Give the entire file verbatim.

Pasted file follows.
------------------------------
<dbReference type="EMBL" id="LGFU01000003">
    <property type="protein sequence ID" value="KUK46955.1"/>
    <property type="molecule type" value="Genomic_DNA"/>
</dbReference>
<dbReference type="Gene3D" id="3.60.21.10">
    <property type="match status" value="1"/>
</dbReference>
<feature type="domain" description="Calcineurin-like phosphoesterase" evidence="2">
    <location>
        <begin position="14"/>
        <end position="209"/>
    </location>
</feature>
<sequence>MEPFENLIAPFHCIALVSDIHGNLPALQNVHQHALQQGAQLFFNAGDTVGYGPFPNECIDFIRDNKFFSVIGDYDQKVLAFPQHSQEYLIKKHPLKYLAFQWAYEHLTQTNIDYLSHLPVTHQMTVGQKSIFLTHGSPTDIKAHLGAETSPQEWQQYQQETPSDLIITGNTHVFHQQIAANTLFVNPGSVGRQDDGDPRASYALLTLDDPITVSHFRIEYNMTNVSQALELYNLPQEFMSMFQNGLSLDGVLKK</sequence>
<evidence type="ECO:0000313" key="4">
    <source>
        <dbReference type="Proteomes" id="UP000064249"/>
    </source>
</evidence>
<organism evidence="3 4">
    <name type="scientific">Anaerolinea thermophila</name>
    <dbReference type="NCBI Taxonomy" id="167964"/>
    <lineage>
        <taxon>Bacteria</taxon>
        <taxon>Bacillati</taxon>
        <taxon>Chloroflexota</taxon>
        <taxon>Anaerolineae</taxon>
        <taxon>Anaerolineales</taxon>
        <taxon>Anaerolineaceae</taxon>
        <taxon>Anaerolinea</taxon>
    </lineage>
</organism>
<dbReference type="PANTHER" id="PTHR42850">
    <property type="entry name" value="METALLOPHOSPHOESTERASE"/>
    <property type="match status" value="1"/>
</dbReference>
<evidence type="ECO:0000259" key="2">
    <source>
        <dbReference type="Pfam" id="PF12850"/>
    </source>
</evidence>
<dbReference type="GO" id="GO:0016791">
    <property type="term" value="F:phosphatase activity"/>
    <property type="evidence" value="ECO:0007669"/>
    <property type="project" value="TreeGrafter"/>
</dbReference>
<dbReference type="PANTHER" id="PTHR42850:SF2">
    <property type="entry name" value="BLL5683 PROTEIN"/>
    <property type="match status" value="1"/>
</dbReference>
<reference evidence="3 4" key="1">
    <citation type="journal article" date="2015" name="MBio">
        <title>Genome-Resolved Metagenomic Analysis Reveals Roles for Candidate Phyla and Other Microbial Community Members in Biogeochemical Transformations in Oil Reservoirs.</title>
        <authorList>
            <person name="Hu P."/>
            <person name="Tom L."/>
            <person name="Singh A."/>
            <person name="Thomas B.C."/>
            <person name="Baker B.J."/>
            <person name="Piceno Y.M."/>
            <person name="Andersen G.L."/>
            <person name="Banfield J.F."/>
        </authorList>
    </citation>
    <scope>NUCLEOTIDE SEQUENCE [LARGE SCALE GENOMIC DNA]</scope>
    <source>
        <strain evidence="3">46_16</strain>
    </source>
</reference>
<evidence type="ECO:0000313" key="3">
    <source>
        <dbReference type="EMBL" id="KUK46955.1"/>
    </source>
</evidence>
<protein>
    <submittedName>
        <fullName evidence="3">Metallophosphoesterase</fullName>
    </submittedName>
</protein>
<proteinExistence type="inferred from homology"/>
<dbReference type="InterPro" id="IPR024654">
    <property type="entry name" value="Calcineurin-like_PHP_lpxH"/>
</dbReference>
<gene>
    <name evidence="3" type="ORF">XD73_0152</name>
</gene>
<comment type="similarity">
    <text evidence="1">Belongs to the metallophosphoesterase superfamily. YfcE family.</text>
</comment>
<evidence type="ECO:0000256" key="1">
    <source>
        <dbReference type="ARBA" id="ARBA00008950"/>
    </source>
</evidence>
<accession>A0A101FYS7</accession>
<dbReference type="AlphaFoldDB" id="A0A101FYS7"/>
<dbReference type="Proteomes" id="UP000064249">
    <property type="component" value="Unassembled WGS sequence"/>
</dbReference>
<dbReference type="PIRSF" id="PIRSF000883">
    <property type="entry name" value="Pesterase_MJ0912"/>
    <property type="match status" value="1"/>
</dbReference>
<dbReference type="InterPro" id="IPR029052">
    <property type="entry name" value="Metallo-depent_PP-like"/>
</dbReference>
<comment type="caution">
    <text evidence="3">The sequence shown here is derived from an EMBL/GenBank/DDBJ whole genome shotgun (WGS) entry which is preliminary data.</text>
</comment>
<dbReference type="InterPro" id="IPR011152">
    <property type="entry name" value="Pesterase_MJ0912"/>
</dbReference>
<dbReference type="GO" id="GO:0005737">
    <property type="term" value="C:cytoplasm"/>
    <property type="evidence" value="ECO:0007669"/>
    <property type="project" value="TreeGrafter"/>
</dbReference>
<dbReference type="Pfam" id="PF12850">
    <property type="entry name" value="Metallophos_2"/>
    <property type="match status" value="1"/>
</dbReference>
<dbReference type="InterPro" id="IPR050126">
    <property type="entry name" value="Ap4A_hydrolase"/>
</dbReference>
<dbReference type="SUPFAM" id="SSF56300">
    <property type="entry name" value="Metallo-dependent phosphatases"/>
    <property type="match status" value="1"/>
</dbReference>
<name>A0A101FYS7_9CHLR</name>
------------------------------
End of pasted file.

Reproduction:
<dbReference type="EMBL" id="LGFU01000003">
    <property type="protein sequence ID" value="KUK46955.1"/>
    <property type="molecule type" value="Genomic_DNA"/>
</dbReference>
<dbReference type="Gene3D" id="3.60.21.10">
    <property type="match status" value="1"/>
</dbReference>
<feature type="domain" description="Calcineurin-like phosphoesterase" evidence="2">
    <location>
        <begin position="14"/>
        <end position="209"/>
    </location>
</feature>
<sequence>MEPFENLIAPFHCIALVSDIHGNLPALQNVHQHALQQGAQLFFNAGDTVGYGPFPNECIDFIRDNKFFSVIGDYDQKVLAFPQHSQEYLIKKHPLKYLAFQWAYEHLTQTNIDYLSHLPVTHQMTVGQKSIFLTHGSPTDIKAHLGAETSPQEWQQYQQETPSDLIITGNTHVFHQQIAANTLFVNPGSVGRQDDGDPRASYALLTLDDPITVSHFRIEYNMTNVSQALELYNLPQEFMSMFQNGLSLDGVLKK</sequence>
<evidence type="ECO:0000313" key="4">
    <source>
        <dbReference type="Proteomes" id="UP000064249"/>
    </source>
</evidence>
<organism evidence="3 4">
    <name type="scientific">Anaerolinea thermophila</name>
    <dbReference type="NCBI Taxonomy" id="167964"/>
    <lineage>
        <taxon>Bacteria</taxon>
        <taxon>Bacillati</taxon>
        <taxon>Chloroflexota</taxon>
        <taxon>Anaerolineae</taxon>
        <taxon>Anaerolineales</taxon>
        <taxon>Anaerolineaceae</taxon>
        <taxon>Anaerolinea</taxon>
    </lineage>
</organism>
<dbReference type="PANTHER" id="PTHR42850">
    <property type="entry name" value="METALLOPHOSPHOESTERASE"/>
    <property type="match status" value="1"/>
</dbReference>
<evidence type="ECO:0000259" key="2">
    <source>
        <dbReference type="Pfam" id="PF12850"/>
    </source>
</evidence>
<dbReference type="GO" id="GO:0016791">
    <property type="term" value="F:phosphatase activity"/>
    <property type="evidence" value="ECO:0007669"/>
    <property type="project" value="TreeGrafter"/>
</dbReference>
<dbReference type="PANTHER" id="PTHR42850:SF2">
    <property type="entry name" value="BLL5683 PROTEIN"/>
    <property type="match status" value="1"/>
</dbReference>
<reference evidence="3 4" key="1">
    <citation type="journal article" date="2015" name="MBio">
        <title>Genome-Resolved Metagenomic Analysis Reveals Roles for Candidate Phyla and Other Microbial Community Members in Biogeochemical Transformations in Oil Reservoirs.</title>
        <authorList>
            <person name="Hu P."/>
            <person name="Tom L."/>
            <person name="Singh A."/>
            <person name="Thomas B.C."/>
            <person name="Baker B.J."/>
            <person name="Piceno Y.M."/>
            <person name="Andersen G.L."/>
            <person name="Banfield J.F."/>
        </authorList>
    </citation>
    <scope>NUCLEOTIDE SEQUENCE [LARGE SCALE GENOMIC DNA]</scope>
    <source>
        <strain evidence="3">46_16</strain>
    </source>
</reference>
<evidence type="ECO:0000313" key="3">
    <source>
        <dbReference type="EMBL" id="KUK46955.1"/>
    </source>
</evidence>
<protein>
    <submittedName>
        <fullName evidence="3">Metallophosphoesterase</fullName>
    </submittedName>
</protein>
<proteinExistence type="inferred from homology"/>
<dbReference type="InterPro" id="IPR024654">
    <property type="entry name" value="Calcineurin-like_PHP_lpxH"/>
</dbReference>
<gene>
    <name evidence="3" type="ORF">XD73_0152</name>
</gene>
<comment type="similarity">
    <text evidence="1">Belongs to the metallophosphoesterase superfamily. YfcE family.</text>
</comment>
<evidence type="ECO:0000256" key="1">
    <source>
        <dbReference type="ARBA" id="ARBA00008950"/>
    </source>
</evidence>
<accession>A0A101FYS7</accession>
<dbReference type="AlphaFoldDB" id="A0A101FYS7"/>
<dbReference type="Proteomes" id="UP000064249">
    <property type="component" value="Unassembled WGS sequence"/>
</dbReference>
<dbReference type="PIRSF" id="PIRSF000883">
    <property type="entry name" value="Pesterase_MJ0912"/>
    <property type="match status" value="1"/>
</dbReference>
<dbReference type="InterPro" id="IPR029052">
    <property type="entry name" value="Metallo-depent_PP-like"/>
</dbReference>
<comment type="caution">
    <text evidence="3">The sequence shown here is derived from an EMBL/GenBank/DDBJ whole genome shotgun (WGS) entry which is preliminary data.</text>
</comment>
<dbReference type="InterPro" id="IPR011152">
    <property type="entry name" value="Pesterase_MJ0912"/>
</dbReference>
<dbReference type="GO" id="GO:0005737">
    <property type="term" value="C:cytoplasm"/>
    <property type="evidence" value="ECO:0007669"/>
    <property type="project" value="TreeGrafter"/>
</dbReference>
<dbReference type="Pfam" id="PF12850">
    <property type="entry name" value="Metallophos_2"/>
    <property type="match status" value="1"/>
</dbReference>
<dbReference type="InterPro" id="IPR050126">
    <property type="entry name" value="Ap4A_hydrolase"/>
</dbReference>
<dbReference type="SUPFAM" id="SSF56300">
    <property type="entry name" value="Metallo-dependent phosphatases"/>
    <property type="match status" value="1"/>
</dbReference>
<name>A0A101FYS7_9CHLR</name>